Google Location-Based Services through Google Places

Google’s actions have long stated how keen they are to take over the mobile (internet) world. Mobile is the next desktop and Google are very intent to be part of this switch. 
More and more services that started off as desktop apps are now web applications. The next step for them is going mobile, whether that means through mobile applications – and already many of them have iPhone apps – or mobile websites. And I’m sure mobile apps (be it Java, iPhone, Android ) and websites are the natural way we will see things evolve. 
Google’s latest announcement is about a location-based service, through a Google Maps-type service: Google Places. This is available from your desktop as a web-app, but seeing as you might be looking for some ‘place’ when you’re out and about, Google are giving you ways to access the service through your mobile too.
And Google have good reason to do so (from the Google Blog post):
One out of five searches on Google are related to location, and we want to make sure that businesses are able to be found and put their best foot forward. We’re excited to announce Google Places today, as it’s just the beginning of what’s to come from our efforts to make Google more local.
And Google are giving some real incentive for businesses to input their info:

We’re also introducing several new features:

  • Service areas: If you travel to serve customers, you can now show which geographic areas you serve. And if you run a business without a storefront or office location, you can now make your address private.
  • A new, simple way to advertise: For just $25 per month, businesses in select cities can make their listings stand out on and Google Maps with Tags. As of today, we’re rolling out Tags to three new cities — Austin, Atlanta and Washington, D.C. — in addition to ongoing availability in Houston and San Jose, CA. In the coming weeks we’ll also be introducing Tags in Chicago, San Diego, Seattle, Boulder and San Francisco.
  • Business photo shoots: In addition to uploading their own photos, businesses in select cities can now request a free photo shoot of the interior of their business which we’ll use to supplement existing photos of businesses on Place Pages. We’ve been experimenting with this over the past few months, and now have created a site for businesses to learn more and express their interest in participating.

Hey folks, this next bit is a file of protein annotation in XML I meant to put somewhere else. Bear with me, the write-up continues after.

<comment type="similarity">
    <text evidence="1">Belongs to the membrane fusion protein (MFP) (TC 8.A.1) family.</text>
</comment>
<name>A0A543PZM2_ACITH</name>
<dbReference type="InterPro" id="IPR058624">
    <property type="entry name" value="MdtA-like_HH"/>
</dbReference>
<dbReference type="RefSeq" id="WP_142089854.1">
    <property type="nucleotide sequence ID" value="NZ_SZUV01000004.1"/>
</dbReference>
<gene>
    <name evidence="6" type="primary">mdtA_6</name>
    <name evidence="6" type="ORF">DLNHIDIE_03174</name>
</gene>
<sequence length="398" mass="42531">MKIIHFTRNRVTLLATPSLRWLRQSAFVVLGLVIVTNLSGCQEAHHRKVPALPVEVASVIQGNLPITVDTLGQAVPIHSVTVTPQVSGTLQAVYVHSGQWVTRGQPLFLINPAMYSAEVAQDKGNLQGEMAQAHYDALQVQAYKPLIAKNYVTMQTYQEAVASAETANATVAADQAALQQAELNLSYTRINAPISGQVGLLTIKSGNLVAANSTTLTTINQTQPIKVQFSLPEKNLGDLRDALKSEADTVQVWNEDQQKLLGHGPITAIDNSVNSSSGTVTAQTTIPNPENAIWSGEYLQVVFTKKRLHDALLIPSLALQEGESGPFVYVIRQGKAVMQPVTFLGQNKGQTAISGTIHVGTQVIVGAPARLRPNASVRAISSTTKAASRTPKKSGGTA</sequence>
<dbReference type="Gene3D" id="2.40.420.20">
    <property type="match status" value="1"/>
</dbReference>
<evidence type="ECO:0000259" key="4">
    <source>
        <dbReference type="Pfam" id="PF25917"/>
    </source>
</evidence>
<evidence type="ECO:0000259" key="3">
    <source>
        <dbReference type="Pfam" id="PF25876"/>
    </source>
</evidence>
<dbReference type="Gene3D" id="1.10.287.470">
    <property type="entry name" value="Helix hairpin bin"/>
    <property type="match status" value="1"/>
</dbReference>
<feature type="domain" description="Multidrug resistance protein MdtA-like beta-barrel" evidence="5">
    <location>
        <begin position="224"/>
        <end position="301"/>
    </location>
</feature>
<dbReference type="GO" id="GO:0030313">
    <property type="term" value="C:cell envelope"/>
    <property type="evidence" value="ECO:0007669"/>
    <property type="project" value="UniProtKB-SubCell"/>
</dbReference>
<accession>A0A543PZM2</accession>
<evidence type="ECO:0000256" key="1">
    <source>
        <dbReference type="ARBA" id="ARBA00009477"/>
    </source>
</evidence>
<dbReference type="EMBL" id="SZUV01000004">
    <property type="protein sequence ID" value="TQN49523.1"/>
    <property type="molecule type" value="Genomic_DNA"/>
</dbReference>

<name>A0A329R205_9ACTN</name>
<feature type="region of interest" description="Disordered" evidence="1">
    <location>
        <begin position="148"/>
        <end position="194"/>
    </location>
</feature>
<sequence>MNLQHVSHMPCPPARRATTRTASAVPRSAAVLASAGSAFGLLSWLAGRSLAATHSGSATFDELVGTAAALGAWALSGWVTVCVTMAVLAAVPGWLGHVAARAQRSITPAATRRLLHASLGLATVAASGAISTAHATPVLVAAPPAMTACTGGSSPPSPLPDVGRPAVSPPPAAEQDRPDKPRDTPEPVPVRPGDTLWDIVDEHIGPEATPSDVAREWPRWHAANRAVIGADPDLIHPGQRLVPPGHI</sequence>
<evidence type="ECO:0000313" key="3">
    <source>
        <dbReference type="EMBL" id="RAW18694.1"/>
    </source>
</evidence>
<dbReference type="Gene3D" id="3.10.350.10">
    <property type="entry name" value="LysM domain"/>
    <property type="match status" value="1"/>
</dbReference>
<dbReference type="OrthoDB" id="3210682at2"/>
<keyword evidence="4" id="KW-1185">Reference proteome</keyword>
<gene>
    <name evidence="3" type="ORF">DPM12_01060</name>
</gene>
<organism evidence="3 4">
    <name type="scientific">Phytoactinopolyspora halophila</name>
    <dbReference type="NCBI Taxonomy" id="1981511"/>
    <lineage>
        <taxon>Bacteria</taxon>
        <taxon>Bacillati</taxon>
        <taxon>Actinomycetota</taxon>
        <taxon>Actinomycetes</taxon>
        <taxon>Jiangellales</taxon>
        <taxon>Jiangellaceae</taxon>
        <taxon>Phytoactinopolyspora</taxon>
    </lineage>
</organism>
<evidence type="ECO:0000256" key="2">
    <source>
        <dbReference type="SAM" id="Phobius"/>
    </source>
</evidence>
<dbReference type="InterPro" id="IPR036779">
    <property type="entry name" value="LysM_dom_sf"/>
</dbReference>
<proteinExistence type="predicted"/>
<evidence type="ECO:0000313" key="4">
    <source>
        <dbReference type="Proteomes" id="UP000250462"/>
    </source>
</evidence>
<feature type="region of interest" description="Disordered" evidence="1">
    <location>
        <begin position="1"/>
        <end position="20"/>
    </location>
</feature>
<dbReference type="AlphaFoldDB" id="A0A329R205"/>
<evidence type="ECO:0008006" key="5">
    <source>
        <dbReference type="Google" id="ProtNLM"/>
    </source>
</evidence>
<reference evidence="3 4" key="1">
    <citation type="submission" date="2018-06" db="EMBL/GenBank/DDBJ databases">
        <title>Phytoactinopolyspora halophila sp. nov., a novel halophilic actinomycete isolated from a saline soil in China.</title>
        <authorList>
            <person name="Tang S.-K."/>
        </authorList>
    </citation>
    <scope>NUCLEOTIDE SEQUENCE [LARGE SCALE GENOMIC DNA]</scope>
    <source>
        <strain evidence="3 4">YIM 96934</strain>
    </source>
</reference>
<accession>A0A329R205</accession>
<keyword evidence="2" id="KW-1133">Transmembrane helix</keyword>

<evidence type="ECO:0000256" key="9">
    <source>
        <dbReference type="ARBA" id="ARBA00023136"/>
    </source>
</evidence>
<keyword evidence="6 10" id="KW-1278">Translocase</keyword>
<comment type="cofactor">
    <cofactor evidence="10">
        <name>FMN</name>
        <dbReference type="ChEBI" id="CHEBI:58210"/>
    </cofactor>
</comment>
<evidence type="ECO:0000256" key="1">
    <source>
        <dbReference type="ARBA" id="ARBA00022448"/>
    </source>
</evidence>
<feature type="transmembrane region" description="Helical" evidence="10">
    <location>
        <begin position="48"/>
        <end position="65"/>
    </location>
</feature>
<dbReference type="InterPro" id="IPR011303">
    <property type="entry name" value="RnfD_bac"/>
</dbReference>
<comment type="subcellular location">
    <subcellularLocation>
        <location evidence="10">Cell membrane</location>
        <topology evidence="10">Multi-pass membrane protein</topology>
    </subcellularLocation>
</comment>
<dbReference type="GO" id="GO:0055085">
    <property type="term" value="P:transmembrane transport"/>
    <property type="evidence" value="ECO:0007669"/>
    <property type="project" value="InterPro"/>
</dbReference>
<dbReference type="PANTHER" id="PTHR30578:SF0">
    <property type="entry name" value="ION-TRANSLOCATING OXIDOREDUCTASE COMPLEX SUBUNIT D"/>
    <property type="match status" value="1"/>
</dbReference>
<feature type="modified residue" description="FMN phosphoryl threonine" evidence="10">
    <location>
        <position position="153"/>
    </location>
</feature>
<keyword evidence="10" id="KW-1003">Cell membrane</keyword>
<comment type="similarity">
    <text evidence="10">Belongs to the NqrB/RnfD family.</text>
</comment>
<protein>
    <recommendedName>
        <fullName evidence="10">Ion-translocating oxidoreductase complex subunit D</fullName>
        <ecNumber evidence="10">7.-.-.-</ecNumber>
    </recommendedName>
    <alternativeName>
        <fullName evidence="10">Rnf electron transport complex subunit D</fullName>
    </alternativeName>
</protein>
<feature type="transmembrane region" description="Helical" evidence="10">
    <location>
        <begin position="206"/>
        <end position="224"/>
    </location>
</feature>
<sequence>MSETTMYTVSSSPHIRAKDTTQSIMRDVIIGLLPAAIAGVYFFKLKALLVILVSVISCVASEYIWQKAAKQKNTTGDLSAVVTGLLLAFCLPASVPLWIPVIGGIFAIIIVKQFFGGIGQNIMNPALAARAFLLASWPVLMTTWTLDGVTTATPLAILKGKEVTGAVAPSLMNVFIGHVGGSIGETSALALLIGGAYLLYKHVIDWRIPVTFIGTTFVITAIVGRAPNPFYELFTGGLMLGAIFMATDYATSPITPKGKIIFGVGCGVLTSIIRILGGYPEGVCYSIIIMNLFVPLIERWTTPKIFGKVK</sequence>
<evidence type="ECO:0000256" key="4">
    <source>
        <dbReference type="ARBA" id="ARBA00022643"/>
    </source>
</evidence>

• Customized QR codes: From the dashboard page of Google Places, businesses in the U.S. can download a QR code that’s unique to their business, directly from their dashboard page. QR codes can be placed on business cards or other marketing materials, and customers can scan them with certain smartphones to be taken directly to the mobile version of the Place Page for that business.
  • Favorite Places: We’re doing a second round of our Favorite Places program, and are mailing window decals to 50,000 businesses around the U.S. These decals include a QR code that can be scanned with a smartphone to directly view the mobile Place Page for the business to learn more about their great offerings.

Over the past few months we’ve also added the ability for business owners to post real-time updates to their Place Page. You might want to promote a sale, a special event or anything else that you want customers to know right now, and this feature lets you communicate that directly to your customers. You can also provide extra incentive by adding coupons, including ones specially formatted for mobile phones.

I think Google Places are going to be making a lot more headlines as soon as more and more businesses realise the potential and start participating. Let’s just see…

Giorgos started in 2008. Since then, he's been developing technology solutions for Mobile Marketing and Mobile Messaging, so he's closely keeping track of everything happening in the space, sharing the interesting stuff he comes across.

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